Serif and Sans Serif Type

San Serif FontWhen type was set in lead the choices were limited.

Years ago when printed pages would usually come off a press, they had lead type. This meant the type was made of lead and the letters were put in drawers. The upper case drawers held the capital letters and the lower case drawers held the small letters. Those terms are still used to this day. That is where upper and lower case letters came from.

Serif type is type that has extensions or feet. Sans serif means it has no serif or no feet. Times type is referred to as a serif type. Arial or Helvetica is sans serif or has no feet.

Years ago the person who set the type was called a type setter. This is a thing of the past but sometimes you will hear a person who types for printing called a type-setter.

The printing industry has made many changes in the years. We have gone from having only about 7 or so choices of type to having literally hundreds of choices today.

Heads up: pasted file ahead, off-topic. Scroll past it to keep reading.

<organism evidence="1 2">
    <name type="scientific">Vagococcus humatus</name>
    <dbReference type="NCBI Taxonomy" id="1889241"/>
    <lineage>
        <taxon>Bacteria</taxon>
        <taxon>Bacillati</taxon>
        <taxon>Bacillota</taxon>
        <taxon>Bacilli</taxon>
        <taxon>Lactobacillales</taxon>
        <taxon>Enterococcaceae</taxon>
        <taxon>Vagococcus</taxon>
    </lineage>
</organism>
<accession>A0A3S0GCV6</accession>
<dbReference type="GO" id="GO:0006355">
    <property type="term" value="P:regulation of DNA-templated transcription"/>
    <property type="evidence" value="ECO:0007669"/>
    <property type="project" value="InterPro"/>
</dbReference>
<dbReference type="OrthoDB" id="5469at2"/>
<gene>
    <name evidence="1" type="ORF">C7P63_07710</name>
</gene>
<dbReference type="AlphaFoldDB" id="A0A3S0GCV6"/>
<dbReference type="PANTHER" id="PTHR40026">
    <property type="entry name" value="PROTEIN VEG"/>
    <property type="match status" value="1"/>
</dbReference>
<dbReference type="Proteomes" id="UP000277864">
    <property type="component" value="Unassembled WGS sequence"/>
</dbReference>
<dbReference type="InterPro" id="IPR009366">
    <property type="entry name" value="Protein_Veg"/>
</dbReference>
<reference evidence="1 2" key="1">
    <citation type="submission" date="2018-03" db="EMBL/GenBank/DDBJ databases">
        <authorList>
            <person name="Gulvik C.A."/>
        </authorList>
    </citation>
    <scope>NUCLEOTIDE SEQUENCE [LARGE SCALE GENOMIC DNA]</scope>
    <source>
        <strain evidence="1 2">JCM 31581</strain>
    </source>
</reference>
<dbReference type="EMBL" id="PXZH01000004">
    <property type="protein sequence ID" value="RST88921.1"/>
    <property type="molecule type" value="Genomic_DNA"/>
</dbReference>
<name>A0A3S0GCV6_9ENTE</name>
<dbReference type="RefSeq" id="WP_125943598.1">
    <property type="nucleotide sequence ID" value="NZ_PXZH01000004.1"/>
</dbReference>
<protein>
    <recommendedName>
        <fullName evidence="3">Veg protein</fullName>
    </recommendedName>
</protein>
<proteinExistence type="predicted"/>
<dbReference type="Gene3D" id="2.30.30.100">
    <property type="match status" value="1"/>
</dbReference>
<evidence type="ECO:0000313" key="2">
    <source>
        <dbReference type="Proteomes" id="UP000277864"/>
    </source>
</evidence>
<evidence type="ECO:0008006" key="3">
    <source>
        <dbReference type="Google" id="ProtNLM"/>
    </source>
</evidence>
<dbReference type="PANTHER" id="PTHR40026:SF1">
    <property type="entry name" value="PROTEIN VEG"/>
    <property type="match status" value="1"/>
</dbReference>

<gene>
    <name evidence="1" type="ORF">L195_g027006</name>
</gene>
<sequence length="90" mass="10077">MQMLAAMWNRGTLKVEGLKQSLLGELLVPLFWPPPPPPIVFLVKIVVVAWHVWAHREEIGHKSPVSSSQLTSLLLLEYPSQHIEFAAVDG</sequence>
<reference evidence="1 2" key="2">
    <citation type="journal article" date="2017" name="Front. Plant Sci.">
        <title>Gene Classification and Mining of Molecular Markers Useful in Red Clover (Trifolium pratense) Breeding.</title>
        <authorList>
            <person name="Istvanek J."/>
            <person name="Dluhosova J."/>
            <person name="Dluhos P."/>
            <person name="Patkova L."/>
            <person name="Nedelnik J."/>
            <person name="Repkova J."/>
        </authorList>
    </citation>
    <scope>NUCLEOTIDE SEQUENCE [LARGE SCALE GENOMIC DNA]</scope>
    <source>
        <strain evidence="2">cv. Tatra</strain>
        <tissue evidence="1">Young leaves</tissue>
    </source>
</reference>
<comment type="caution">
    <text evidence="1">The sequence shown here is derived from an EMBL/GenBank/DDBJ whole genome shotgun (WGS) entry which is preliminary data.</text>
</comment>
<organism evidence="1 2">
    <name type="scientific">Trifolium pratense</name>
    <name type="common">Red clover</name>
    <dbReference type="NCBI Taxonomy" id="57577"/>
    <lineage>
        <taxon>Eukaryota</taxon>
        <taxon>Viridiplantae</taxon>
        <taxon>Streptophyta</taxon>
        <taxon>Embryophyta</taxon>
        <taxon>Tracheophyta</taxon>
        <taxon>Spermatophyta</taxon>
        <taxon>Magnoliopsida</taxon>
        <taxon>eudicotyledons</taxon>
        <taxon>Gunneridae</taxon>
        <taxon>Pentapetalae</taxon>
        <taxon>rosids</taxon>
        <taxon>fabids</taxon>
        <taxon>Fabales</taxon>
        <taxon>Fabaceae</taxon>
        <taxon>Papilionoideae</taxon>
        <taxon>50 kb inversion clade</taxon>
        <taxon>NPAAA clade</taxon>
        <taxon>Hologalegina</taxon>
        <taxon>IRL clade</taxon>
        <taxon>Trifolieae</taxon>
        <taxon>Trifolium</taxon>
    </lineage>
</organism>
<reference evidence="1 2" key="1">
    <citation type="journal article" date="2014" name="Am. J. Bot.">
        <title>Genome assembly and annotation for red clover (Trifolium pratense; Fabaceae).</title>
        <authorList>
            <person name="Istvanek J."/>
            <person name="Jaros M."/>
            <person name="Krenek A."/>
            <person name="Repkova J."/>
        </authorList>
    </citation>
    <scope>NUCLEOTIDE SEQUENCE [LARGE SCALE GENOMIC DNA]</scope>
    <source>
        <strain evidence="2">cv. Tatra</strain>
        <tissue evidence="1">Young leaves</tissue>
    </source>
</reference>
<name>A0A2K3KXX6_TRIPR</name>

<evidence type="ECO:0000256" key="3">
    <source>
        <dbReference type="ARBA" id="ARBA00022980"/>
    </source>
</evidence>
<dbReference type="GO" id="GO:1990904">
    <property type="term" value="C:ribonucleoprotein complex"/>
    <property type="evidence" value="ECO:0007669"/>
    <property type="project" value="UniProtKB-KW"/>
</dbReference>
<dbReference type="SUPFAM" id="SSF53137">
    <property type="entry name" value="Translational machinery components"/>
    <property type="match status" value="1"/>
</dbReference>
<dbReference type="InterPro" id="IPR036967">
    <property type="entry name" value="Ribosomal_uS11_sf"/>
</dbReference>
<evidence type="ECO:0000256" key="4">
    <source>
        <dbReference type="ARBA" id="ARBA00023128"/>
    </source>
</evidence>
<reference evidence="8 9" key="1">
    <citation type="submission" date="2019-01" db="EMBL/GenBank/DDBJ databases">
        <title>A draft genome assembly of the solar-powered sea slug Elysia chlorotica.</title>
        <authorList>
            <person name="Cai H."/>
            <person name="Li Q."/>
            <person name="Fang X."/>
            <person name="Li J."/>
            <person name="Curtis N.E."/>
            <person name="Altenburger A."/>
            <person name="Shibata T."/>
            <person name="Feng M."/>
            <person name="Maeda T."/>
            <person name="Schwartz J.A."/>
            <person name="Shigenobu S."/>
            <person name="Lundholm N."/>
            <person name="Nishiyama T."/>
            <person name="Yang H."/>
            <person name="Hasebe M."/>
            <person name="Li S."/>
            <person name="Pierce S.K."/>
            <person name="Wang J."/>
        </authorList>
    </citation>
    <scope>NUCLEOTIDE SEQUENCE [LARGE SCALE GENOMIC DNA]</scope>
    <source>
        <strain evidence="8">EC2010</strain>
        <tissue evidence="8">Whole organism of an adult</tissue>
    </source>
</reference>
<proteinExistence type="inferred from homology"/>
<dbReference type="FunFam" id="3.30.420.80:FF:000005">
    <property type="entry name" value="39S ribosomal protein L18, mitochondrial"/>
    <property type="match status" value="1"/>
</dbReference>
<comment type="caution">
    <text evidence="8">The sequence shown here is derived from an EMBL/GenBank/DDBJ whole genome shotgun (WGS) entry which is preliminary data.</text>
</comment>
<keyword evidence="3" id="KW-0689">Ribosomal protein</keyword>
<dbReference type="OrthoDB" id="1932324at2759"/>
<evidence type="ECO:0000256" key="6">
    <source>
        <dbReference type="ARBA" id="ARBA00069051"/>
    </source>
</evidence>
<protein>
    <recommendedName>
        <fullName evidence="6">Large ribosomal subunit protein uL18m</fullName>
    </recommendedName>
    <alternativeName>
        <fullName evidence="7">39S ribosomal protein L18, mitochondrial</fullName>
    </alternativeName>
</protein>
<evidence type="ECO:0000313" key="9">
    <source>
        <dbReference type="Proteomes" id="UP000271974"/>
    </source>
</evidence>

They used to teach that Helvetica type was used for headlines and times was used for the body of the articles. Having the "feet" they believed helped guide the eyes across the page.

The computer industry has allowed us to use many more forms of type. We now have decorative, script, handwriting and many more forms. In the beginning however there was only serif and san serif type in upper and lower case made of lead.



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